Volume one breaks up into holidays and situations in the world of Li’l Gotham. They are small stories, only a few pages long, but they are able to capture the essence of the characters. The art style is very different form the average comic book, with an almost unfinished look to them. It really works to bring this world to life. The minimal look of the book reminds me of a sketch book of an artist stuck in class, doodling away to keep their minds from drifting too far. The colors in the book are the same as the art simple with each character owing their colors, helping to not mix them up and help them stand out in each panel.
The stories ramp up the personalities of each character, playing up the most recognizable traits of each character. Robin is a brat, Batman is the dad, Alfred the granddad of the bunch, Dick the older brother, and so on. The villains also play huge role in the book, also bringing out the core of the characters, One story that stuck out to me was the release of Mr. Freeze from Arkham. As he leaves Arkham, he is not though of by the people of Gotham as a villain, but the old man next door who likes it cold. He is man only trying to save his wife, unable to stay out of trouble and forced back to Arkham, just in time to see Ivy leaving to embark on her own crime spree. The whole book reminds me of what Warner Bros did with the Looney Tunes when they created Tiny Toons. It boiled the world down to the basic aspects of the characters, shrunk them to kid size, and let they play.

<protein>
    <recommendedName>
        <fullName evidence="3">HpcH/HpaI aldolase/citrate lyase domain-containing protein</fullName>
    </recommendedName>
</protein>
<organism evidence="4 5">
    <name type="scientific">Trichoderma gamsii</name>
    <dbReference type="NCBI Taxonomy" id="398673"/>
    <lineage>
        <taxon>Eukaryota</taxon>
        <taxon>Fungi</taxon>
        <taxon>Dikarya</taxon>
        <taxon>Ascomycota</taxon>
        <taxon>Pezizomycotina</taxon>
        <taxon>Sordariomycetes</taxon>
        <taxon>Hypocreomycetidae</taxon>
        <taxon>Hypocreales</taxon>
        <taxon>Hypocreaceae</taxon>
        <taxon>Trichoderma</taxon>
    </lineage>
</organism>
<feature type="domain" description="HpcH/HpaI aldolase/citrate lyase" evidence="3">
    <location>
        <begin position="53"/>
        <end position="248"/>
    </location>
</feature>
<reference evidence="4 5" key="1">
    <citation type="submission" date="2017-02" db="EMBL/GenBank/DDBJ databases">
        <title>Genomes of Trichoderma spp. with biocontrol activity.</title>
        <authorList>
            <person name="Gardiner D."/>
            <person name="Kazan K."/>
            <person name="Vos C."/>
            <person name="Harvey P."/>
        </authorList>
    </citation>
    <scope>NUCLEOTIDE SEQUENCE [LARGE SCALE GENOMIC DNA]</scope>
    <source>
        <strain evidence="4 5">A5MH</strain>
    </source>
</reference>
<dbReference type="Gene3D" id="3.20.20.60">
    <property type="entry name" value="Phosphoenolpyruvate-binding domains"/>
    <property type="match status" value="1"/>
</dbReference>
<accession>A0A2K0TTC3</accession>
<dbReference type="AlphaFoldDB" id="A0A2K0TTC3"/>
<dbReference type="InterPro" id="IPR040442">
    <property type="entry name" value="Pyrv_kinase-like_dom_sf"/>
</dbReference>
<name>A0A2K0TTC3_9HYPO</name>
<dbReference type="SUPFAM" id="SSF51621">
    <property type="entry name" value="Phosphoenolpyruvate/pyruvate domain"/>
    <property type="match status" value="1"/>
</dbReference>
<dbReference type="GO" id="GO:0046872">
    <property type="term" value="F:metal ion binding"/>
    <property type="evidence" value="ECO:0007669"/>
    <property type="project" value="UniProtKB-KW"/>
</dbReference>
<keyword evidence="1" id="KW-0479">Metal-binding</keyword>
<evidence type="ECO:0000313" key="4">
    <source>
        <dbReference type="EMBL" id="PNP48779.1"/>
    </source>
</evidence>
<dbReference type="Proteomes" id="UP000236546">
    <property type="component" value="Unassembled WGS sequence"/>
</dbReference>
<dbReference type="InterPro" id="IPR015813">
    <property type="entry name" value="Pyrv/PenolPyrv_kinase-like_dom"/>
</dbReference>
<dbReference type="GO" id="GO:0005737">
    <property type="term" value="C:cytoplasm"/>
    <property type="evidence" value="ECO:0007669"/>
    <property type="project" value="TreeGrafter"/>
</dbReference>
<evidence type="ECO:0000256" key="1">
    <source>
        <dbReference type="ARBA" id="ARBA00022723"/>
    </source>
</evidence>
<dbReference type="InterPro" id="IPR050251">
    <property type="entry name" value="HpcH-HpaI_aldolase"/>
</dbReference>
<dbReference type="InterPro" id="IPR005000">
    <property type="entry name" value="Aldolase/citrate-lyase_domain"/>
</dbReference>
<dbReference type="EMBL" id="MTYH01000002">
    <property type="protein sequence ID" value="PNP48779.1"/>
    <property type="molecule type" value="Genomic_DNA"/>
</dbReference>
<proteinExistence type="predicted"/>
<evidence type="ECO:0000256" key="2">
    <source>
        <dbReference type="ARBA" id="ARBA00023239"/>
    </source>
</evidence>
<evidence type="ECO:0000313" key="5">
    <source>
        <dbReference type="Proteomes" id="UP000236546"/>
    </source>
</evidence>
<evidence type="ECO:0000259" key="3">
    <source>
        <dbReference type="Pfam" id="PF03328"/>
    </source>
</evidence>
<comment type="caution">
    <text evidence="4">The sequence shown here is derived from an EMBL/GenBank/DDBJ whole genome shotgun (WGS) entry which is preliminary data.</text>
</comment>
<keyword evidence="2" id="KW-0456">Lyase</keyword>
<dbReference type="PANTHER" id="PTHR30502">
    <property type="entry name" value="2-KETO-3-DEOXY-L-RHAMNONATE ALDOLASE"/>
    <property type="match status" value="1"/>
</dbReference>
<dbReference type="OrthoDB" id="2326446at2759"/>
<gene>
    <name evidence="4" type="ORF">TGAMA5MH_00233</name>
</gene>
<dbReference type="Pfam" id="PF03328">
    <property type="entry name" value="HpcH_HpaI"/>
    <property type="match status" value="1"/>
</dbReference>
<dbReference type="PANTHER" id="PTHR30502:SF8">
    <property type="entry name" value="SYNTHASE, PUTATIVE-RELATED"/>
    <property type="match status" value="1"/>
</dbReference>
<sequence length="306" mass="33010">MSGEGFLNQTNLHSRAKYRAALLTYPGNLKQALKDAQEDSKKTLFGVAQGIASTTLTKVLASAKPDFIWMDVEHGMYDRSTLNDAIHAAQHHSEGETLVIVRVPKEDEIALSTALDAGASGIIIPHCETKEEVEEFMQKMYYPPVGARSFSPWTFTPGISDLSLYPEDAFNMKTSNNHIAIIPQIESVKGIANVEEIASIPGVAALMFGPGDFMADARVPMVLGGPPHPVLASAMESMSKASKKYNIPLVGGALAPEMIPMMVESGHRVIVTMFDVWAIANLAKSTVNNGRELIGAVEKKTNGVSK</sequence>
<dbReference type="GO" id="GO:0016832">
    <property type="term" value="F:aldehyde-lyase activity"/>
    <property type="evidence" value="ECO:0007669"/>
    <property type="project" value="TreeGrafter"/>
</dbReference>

It was a fun read and a great break from all the seriousness of the DC Universe. I recommend picking up the book, and the new figures this year, you won’t regret it.